Anyway, electrons don't move in the conduction band, contrary to what happens in a metal crystal, and (it may be wrong, but I don't think so) that's why it's a slow process, unlike self or capacitor
     
  14. Fabien_the_french_one

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    May 26, 2015
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    Actually, I didn't see that the frequencies were such low (10 kHz, not MHz !).
    So my commentary was, indeed, a bit dom !
    Best regards
     
  15. ian field

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    Oct 27, 2012
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    The usual method of controlling gain is a negative feedback path shunted by a filament bulb, the filament has a PTC so if the feedback increases, the filament gets higher resistance and lets more of it through. Some recent designs use a JFET, but they cause distortion.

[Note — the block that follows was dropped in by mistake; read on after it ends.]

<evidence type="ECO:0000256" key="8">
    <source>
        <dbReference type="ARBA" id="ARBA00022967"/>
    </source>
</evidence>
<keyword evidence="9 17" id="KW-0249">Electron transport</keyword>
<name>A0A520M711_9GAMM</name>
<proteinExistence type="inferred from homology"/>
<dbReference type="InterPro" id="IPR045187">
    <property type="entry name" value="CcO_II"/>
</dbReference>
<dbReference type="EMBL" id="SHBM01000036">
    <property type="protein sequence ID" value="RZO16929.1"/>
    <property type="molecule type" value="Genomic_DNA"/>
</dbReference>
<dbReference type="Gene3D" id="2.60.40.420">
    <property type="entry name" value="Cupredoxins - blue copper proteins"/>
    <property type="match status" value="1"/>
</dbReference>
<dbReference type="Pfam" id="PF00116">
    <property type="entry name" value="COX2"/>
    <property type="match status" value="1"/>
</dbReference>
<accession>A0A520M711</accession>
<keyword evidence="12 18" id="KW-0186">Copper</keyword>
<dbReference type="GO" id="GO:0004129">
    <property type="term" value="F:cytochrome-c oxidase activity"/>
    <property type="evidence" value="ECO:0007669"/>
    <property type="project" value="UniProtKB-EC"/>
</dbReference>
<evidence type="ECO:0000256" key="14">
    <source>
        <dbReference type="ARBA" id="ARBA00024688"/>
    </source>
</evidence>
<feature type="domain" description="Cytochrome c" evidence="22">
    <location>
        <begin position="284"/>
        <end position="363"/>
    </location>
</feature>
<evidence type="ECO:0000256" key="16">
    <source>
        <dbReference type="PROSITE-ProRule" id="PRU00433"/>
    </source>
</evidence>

The last one I saw the schematic for, used a 28V 24mA wedge-base telephone switch board bulb.

    If you can ever get hold of one - the PTC thermistor RA52 is often specified for professional oscillators.
     
  16. crutschow

    Expert

    Mar 14, 2008
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    Below is the simulation of a Wein oscillator slightly modified from the Examples directory in LTspice.
    It uses negative feedback from the output to the JFET gate to regulate the output amplitude. The JFET acts as a variable resistor to control the closed-loop gain. The AC drain-source voltage is about ±30mVpk to minimize non-linear effects and distortion.
    Note that the simulation works fine at 10kHz with an LM324 model.

    Wein Osc.gif
     
    Last edited: Jun 1, 2015
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  17. AnalogKid

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    Aug 1, 2013
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    And, junction capacitance.

    Every bipolar transistor has two PN junctions, and there are three parasitic capacitors among the junctions. The capacitance between the base and the collector acts as a form of negative feedback to form an itegrator, or lowpass filter. This can improve the stability of the opamp, but it also limits its open circuit bandwidth, which affects how well it can handle high frequency signals.

    ak